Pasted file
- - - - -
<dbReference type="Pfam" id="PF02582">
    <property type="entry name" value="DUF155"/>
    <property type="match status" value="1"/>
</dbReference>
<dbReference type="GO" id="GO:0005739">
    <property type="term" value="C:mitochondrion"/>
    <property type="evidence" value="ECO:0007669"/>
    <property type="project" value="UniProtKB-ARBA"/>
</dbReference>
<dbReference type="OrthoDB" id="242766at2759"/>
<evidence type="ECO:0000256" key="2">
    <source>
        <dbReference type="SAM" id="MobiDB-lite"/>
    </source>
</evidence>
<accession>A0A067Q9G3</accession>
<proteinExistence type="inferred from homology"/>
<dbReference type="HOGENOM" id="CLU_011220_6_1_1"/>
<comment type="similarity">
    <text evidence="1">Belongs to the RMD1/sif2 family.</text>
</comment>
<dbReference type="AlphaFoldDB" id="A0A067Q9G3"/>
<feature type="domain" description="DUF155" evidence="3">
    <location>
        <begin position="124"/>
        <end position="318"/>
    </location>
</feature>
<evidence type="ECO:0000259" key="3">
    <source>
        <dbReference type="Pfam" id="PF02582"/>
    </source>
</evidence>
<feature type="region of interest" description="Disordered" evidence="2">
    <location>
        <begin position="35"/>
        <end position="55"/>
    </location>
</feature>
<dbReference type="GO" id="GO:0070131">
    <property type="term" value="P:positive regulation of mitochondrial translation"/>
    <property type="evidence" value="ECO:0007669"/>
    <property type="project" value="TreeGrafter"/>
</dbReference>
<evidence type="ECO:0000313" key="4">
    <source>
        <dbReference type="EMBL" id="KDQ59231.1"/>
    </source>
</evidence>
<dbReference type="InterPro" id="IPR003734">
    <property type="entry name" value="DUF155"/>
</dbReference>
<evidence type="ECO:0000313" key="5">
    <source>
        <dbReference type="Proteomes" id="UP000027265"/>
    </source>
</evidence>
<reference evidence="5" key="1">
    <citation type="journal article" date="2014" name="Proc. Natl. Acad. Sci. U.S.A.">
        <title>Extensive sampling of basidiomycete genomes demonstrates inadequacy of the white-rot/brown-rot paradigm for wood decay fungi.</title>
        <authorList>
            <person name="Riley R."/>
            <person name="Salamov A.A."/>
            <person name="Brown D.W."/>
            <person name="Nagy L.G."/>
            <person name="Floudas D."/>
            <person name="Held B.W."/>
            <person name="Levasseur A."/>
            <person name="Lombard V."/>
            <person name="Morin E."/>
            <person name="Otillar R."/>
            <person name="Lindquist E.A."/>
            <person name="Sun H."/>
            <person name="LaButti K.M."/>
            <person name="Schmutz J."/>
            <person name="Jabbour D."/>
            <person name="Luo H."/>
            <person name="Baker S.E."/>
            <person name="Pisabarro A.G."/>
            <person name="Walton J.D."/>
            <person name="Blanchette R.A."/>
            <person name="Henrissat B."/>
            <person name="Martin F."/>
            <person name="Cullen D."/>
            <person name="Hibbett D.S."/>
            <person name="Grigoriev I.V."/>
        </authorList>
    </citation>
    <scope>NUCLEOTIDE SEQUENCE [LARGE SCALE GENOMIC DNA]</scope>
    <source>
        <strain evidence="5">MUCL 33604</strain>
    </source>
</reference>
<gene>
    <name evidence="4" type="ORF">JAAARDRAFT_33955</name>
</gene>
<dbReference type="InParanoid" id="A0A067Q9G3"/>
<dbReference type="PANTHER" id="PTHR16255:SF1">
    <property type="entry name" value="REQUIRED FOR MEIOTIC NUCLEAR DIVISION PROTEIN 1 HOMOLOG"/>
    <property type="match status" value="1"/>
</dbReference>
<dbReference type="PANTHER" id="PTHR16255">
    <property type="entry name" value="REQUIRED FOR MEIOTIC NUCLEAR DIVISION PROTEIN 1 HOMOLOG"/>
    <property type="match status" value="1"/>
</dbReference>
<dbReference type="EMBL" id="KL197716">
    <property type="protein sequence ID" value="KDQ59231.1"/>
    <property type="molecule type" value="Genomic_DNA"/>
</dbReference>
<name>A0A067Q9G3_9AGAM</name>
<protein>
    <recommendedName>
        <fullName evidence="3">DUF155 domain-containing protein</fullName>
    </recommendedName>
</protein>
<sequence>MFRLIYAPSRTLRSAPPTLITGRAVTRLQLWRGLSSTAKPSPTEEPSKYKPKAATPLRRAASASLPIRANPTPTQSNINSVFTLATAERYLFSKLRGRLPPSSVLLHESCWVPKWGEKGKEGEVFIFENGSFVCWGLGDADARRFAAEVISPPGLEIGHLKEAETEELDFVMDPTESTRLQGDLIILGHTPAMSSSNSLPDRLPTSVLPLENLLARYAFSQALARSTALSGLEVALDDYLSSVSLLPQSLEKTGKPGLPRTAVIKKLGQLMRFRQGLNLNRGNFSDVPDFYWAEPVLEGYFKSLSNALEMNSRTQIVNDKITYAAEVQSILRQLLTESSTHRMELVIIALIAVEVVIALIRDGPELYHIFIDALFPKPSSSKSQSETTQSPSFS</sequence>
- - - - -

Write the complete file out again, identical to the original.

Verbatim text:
<dbReference type="Pfam" id="PF02582">
    <property type="entry name" value="DUF155"/>
    <property type="match status" value="1"/>
</dbReference>
<dbReference type="GO" id="GO:0005739">
    <property type="term" value="C:mitochondrion"/>
    <property type="evidence" value="ECO:0007669"/>
    <property type="project" value="UniProtKB-ARBA"/>
</dbReference>
<dbReference type="OrthoDB" id="242766at2759"/>
<evidence type="ECO:0000256" key="2">
    <source>
        <dbReference type="SAM" id="MobiDB-lite"/>
    </source>
</evidence>
<accession>A0A067Q9G3</accession>
<proteinExistence type="inferred from homology"/>
<dbReference type="HOGENOM" id="CLU_011220_6_1_1"/>
<comment type="similarity">
    <text evidence="1">Belongs to the RMD1/sif2 family.</text>
</comment>
<dbReference type="AlphaFoldDB" id="A0A067Q9G3"/>
<feature type="domain" description="DUF155" evidence="3">
    <location>
        <begin position="124"/>
        <end position="318"/>
    </location>
</feature>
<evidence type="ECO:0000259" key="3">
    <source>
        <dbReference type="Pfam" id="PF02582"/>
    </source>
</evidence>
<feature type="region of interest" description="Disordered" evidence="2">
    <location>
        <begin position="35"/>
        <end position="55"/>
    </location>
</feature>
<dbReference type="GO" id="GO:0070131">
    <property type="term" value="P:positive regulation of mitochondrial translation"/>
    <property type="evidence" value="ECO:0007669"/>
    <property type="project" value="TreeGrafter"/>
</dbReference>
<evidence type="ECO:0000313" key="4">
    <source>
        <dbReference type="EMBL" id="KDQ59231.1"/>
    </source>
</evidence>
<dbReference type="InterPro" id="IPR003734">
    <property type="entry name" value="DUF155"/>
</dbReference>
<evidence type="ECO:0000313" key="5">
    <source>
        <dbReference type="Proteomes" id="UP000027265"/>
    </source>
</evidence>
<reference evidence="5" key="1">
    <citation type="journal article" date="2014" name="Proc. Natl. Acad. Sci. U.S.A.">
        <title>Extensive sampling of basidiomycete genomes demonstrates inadequacy of the white-rot/brown-rot paradigm for wood decay fungi.</title>
        <authorList>
            <person name="Riley R."/>
            <person name="Salamov A.A."/>
            <person name="Brown D.W."/>
            <person name="Nagy L.G."/>
            <person name="Floudas D."/>
            <person name="Held B.W."/>
            <person name="Levasseur A."/>
            <person name="Lombard V."/>
            <person name="Morin E."/>
            <person name="Otillar R."/>
            <person name="Lindquist E.A."/>
            <person name="Sun H."/>
            <person name="LaButti K.M."/>
            <person name="Schmutz J."/>
            <person name="Jabbour D."/>
            <person name="Luo H."/>
            <person name="Baker S.E."/>
            <person name="Pisabarro A.G."/>
            <person name="Walton J.D."/>
            <person name="Blanchette R.A."/>
            <person name="Henrissat B."/>
            <person name="Martin F."/>
            <person name="Cullen D."/>
            <person name="Hibbett D.S."/>
            <person name="Grigoriev I.V."/>
        </authorList>
    </citation>
    <scope>NUCLEOTIDE SEQUENCE [LARGE SCALE GENOMIC DNA]</scope>
    <source>
        <strain evidence="5">MUCL 33604</strain>
    </source>
</reference>
<gene>
    <name evidence="4" type="ORF">JAAARDRAFT_33955</name>
</gene>
<dbReference type="InParanoid" id="A0A067Q9G3"/>
<dbReference type="PANTHER" id="PTHR16255:SF1">
    <property type="entry name" value="REQUIRED FOR MEIOTIC NUCLEAR DIVISION PROTEIN 1 HOMOLOG"/>
    <property type="match status" value="1"/>
</dbReference>
<dbReference type="PANTHER" id="PTHR16255">
    <property type="entry name" value="REQUIRED FOR MEIOTIC NUCLEAR DIVISION PROTEIN 1 HOMOLOG"/>
    <property type="match status" value="1"/>
</dbReference>
<dbReference type="EMBL" id="KL197716">
    <property type="protein sequence ID" value="KDQ59231.1"/>
    <property type="molecule type" value="Genomic_DNA"/>
</dbReference>
<name>A0A067Q9G3_9AGAM</name>
<protein>
    <recommendedName>
        <fullName evidence="3">DUF155 domain-containing protein</fullName>
    </recommendedName>
</protein>
<sequence>MFRLIYAPSRTLRSAPPTLITGRAVTRLQLWRGLSSTAKPSPTEEPSKYKPKAATPLRRAASASLPIRANPTPTQSNINSVFTLATAERYLFSKLRGRLPPSSVLLHESCWVPKWGEKGKEGEVFIFENGSFVCWGLGDADARRFAAEVISPPGLEIGHLKEAETEELDFVMDPTESTRLQGDLIILGHTPAMSSSNSLPDRLPTSVLPLENLLARYAFSQALARSTALSGLEVALDDYLSSVSLLPQSLEKTGKPGLPRTAVIKKLGQLMRFRQGLNLNRGNFSDVPDFYWAEPVLEGYFKSLSNALEMNSRTQIVNDKITYAAEVQSILRQLLTESSTHRMELVIIALIAVEVVIALIRDGPELYHIFIDALFPKPSSSKSQSETTQSPSFS</sequence>